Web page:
Fish Shack owner must pay €30,000 to son of founder over dismissal

WRC found ‘clearly targeted campaign’ against Philip Hanley

Fish Shack owner PBR Restaurants, which exited examinership at the end of 2019, has been ordered to pay a former kitchen porter who rose to “floating” manager status a minimum of €30,000 compensation for unfair dismissal.

The direction in favour of Philip Hanley, a member of the Hanley family which previously owned the Dublin-based Fish Shack group, has been made by the Workplace Relations Commission (WRC).

“This was a clearly targeted campaign against the complainant (Hanley) and his family, and was never a genuine redundancy situation,” Jim Dolan, adjudication officer with the WRC, ruled in his decision.

He said that in addition to the “obvious ulterior motive”, the lead-up to the termination of Mr Hanley’s employment had been completely inappropriate and lacked due process or fair procedures.


Mr Dolan awarded compensation of €30,000 in addition to any payments already made to Mr Hanley, who was represented by Dr Gerald Kean of Keans Solicitors, and directed the money be paid over by PBR Restaurants Ltd Fish Shack Café before February 20th.

Either party may appeal Mr Dolan’s decision to the Labour Court. The decision will be officially published on the WRC’s website after 23rd January.

Mr Dolan heard that Mr Hanley had been employed from the age of 15 as a kitchen porter in Kelly & Coopers, Blackrock, Co Dublin, and had risen to the position of manager by the time the business had been restructured during the Covid-19 pandemic.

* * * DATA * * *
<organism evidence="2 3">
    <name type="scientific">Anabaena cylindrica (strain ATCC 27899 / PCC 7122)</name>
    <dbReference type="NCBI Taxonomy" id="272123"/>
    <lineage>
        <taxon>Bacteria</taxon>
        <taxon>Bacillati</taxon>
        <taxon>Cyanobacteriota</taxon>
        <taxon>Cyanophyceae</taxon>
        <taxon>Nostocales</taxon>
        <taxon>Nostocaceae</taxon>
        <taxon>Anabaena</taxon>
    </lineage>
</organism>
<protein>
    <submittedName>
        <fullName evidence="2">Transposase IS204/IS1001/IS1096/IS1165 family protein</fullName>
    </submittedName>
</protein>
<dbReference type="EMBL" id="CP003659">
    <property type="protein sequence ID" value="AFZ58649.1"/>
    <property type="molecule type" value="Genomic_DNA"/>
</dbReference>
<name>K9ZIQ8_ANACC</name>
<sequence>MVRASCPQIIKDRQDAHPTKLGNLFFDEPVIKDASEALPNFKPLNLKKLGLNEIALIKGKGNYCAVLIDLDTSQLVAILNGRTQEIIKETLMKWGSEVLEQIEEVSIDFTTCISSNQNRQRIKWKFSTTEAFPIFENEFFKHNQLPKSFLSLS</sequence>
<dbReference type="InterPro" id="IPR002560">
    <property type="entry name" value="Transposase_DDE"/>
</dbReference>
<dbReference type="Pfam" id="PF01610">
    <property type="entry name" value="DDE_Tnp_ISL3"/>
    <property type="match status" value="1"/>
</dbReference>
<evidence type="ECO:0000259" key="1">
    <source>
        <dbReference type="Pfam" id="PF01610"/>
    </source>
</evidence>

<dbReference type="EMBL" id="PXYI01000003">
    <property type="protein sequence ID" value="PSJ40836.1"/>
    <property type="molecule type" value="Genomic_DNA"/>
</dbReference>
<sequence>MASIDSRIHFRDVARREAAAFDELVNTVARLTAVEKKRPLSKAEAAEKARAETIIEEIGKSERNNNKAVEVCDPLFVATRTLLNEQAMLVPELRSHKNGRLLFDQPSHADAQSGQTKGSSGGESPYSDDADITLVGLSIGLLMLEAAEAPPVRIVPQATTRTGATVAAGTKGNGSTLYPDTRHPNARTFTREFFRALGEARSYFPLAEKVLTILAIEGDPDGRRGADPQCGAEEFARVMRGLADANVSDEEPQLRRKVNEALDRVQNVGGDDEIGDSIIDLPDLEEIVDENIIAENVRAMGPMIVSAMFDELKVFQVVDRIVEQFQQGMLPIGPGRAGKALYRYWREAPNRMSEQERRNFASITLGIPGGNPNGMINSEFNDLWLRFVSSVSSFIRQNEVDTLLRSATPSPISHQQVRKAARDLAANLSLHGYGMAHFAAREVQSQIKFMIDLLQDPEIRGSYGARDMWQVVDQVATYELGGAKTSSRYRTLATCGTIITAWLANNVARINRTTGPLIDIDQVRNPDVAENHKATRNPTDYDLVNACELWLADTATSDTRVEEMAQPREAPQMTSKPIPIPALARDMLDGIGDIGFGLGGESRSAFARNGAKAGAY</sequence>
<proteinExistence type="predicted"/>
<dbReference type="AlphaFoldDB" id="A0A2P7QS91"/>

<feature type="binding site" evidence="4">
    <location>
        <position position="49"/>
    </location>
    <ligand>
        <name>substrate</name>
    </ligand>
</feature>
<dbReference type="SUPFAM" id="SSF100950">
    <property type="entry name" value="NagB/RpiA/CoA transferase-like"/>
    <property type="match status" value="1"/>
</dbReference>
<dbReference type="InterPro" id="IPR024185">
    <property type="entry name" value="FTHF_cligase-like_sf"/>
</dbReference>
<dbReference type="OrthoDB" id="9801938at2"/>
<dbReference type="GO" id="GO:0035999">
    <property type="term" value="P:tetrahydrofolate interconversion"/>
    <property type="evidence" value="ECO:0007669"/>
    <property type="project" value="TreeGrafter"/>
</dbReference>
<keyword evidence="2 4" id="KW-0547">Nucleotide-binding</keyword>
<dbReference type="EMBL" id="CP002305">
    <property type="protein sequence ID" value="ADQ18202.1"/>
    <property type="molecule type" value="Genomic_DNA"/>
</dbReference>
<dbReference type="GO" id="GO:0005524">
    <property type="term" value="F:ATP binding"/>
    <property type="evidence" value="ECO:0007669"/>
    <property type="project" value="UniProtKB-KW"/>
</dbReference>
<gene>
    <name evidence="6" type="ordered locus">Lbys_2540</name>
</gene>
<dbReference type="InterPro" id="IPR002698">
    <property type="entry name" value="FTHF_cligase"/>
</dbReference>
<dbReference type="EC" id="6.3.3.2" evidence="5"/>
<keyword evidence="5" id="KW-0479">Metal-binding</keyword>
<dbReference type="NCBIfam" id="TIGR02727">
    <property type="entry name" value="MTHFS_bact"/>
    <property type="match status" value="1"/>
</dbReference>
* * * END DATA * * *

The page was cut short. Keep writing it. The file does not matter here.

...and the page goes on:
PBR Restaurants had been founded by Padraic Hanley in 2008 and owned five Fish Shack restaurants; Kelly & Coopers, Ouzos, and outlets at Sandycove, Parliament Street and Malahide as well as a mobile catering unit on Dún Laoghaire East Pier, all of which he ran with his three sons Philip, Stephen and David.

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Kelly & Coopers and Ouzos were sold off as part of the examinership restructuring, which involved external investment, and Ian Higgins and Colin Pardy were placed as directors in the company. Following a projected loss for 2020 of at least €200,000, a redundancy programme had been put in place.

The WRC heard that Philip Hanley, during a Zoom meeting in July 2020, had been told his position was at risk as the role of floating manager would likely be terminated. He had unsuccessfully applied for a role of restaurant operations manager, had received confirmation of his redundancy in August 2020 and was given a payment of €12,600, he said.

In September 2020 he had appealed the redundancy decision on the grounds it was a sham, discriminatory, represented unfair dismissal and said he had not been offered an alternative role because he was of the Hanley family. His redundancy was held as fair and his appeal refused.

Mr Dolan was told the new investor had taken over the company through a British Virgin Islands company. He heard that none of the 50 other staff members had been made redundant.

This article was edited on Tuesday, January 31st, 2023 to remove a wrongly attributed quote